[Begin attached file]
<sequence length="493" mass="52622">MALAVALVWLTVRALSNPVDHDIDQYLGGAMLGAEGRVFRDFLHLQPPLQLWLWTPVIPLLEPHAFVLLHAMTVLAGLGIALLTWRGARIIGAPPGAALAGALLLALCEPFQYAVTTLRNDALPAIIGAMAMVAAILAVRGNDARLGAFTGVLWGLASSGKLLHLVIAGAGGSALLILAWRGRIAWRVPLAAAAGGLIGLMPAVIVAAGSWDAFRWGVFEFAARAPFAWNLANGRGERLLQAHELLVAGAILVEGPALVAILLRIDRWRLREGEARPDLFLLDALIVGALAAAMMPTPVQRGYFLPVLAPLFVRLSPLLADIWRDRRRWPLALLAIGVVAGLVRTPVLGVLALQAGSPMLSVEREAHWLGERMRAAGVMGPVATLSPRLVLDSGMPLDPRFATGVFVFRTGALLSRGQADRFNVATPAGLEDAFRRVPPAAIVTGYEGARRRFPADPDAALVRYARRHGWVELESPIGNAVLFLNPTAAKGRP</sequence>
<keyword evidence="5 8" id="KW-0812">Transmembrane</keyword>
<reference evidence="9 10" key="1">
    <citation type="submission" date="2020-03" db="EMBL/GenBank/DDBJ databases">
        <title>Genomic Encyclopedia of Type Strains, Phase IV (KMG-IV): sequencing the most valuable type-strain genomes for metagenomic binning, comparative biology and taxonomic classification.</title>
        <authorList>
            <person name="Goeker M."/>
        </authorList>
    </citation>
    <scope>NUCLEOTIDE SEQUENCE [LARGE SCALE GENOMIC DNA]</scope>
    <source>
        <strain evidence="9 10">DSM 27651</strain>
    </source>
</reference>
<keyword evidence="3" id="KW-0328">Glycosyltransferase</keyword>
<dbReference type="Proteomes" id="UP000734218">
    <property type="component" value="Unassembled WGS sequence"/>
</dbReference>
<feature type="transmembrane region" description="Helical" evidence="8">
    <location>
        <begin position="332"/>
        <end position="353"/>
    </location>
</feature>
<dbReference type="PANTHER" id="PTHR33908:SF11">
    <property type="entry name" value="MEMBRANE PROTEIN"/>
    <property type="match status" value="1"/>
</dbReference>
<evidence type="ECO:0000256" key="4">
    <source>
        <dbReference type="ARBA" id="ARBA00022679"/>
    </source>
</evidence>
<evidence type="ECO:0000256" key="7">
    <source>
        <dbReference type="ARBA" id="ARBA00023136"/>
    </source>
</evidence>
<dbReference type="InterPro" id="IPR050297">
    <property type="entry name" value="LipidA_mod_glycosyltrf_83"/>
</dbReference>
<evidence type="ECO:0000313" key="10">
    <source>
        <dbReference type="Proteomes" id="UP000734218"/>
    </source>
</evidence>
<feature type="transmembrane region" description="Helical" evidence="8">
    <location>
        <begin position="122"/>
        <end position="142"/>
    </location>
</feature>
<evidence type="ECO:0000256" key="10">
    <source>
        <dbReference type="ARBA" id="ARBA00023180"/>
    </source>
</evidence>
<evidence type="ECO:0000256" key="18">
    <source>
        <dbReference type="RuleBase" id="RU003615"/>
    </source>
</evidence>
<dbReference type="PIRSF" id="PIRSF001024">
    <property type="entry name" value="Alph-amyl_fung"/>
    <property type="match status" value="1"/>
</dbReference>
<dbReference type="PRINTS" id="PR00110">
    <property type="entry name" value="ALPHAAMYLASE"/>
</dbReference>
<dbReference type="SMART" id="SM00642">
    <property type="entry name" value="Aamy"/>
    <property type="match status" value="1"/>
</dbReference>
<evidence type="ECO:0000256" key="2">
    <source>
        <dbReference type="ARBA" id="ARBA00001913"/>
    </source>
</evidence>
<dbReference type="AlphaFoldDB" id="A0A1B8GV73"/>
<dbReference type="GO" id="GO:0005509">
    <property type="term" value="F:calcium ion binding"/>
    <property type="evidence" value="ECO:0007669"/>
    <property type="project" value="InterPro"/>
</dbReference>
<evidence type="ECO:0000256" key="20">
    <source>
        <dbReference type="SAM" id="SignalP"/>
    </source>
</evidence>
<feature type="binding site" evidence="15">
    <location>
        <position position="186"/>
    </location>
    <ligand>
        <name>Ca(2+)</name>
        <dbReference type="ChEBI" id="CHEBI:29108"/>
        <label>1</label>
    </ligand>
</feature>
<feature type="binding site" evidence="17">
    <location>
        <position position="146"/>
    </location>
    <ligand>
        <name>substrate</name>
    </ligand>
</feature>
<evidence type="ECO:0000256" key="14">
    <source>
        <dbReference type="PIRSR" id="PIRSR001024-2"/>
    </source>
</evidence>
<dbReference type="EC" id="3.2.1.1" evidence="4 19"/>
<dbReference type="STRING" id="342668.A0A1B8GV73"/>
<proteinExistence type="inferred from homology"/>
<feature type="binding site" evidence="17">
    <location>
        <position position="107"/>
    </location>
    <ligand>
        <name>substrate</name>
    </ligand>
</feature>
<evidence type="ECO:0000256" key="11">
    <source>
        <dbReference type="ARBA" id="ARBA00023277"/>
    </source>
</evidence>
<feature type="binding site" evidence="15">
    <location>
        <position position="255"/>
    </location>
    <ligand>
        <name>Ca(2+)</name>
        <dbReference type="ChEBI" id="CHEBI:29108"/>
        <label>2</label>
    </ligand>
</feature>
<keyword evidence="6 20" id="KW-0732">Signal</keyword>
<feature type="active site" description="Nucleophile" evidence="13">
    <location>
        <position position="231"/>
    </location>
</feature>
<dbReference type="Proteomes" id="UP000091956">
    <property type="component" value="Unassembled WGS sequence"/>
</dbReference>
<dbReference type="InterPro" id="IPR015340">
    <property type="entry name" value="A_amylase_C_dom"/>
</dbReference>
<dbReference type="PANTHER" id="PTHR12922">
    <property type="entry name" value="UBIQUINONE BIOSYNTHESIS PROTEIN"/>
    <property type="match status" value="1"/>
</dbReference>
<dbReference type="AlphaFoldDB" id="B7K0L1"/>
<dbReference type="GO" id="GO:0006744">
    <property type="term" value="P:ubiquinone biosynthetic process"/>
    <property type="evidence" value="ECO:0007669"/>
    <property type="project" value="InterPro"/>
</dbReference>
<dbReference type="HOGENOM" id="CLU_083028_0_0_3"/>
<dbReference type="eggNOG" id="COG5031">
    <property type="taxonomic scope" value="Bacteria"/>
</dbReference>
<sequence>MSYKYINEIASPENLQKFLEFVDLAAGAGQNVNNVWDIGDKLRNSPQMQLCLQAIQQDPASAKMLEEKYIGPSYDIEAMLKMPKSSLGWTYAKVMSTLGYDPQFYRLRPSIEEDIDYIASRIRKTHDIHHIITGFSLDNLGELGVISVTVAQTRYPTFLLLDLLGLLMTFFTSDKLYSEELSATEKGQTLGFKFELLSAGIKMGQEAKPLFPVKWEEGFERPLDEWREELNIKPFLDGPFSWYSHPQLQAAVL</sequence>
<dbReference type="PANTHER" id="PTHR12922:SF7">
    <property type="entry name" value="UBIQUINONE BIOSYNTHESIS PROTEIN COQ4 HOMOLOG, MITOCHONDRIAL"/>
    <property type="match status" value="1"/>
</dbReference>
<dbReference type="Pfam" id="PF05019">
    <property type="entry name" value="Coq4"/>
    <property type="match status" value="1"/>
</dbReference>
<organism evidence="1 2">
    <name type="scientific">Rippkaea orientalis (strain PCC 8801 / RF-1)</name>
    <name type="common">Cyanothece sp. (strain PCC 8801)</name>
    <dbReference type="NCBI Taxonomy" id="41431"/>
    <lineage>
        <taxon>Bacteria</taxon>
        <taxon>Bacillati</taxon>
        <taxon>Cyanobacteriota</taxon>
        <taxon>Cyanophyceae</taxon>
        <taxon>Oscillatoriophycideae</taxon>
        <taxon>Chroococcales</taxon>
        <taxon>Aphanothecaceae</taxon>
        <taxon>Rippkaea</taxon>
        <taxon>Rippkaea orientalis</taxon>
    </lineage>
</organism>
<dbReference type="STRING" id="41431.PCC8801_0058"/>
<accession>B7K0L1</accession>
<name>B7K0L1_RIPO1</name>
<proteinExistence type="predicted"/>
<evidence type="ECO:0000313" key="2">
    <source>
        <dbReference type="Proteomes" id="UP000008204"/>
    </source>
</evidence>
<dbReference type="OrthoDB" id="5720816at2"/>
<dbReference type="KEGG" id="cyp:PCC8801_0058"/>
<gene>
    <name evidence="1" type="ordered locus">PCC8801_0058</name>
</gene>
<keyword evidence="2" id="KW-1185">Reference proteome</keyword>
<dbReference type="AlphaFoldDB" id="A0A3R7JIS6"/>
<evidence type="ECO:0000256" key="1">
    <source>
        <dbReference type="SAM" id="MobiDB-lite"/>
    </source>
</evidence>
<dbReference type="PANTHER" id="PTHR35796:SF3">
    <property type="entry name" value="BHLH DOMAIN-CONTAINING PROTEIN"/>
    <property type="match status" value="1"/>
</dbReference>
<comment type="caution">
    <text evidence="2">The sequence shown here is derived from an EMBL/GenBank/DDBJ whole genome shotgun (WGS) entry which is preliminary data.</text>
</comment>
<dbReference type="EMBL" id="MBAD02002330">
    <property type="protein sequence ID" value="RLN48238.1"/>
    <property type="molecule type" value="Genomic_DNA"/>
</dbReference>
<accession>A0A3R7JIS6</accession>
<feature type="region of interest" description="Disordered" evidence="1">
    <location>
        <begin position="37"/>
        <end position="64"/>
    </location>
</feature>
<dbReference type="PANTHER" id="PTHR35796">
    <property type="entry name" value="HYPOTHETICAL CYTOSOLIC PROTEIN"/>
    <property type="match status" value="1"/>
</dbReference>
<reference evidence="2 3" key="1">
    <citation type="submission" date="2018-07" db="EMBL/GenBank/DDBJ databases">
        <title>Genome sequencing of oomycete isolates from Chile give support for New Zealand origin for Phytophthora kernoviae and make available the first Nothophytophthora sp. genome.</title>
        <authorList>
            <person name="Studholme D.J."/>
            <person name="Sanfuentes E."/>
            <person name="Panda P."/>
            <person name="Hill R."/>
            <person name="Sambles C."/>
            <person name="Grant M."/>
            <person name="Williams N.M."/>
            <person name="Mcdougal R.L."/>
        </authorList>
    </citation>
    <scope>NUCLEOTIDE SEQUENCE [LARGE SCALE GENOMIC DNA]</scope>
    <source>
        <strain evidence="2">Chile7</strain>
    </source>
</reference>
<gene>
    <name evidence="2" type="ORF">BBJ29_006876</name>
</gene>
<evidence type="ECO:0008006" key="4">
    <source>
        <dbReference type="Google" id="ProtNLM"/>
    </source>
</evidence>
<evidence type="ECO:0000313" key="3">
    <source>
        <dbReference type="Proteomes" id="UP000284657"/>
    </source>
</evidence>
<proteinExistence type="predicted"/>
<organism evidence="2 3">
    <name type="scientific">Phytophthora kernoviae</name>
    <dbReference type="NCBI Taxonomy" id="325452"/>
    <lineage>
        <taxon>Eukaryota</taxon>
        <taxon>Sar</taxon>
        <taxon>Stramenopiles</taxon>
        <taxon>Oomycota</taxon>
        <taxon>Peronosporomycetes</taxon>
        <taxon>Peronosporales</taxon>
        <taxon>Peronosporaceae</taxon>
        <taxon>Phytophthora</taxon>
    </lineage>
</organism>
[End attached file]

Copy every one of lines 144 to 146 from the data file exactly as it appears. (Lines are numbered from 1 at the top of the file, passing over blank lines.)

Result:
</feature>
<dbReference type="Proteomes" id="UP000091956">
    <property type="component" value="Unassembled WGS sequence"/>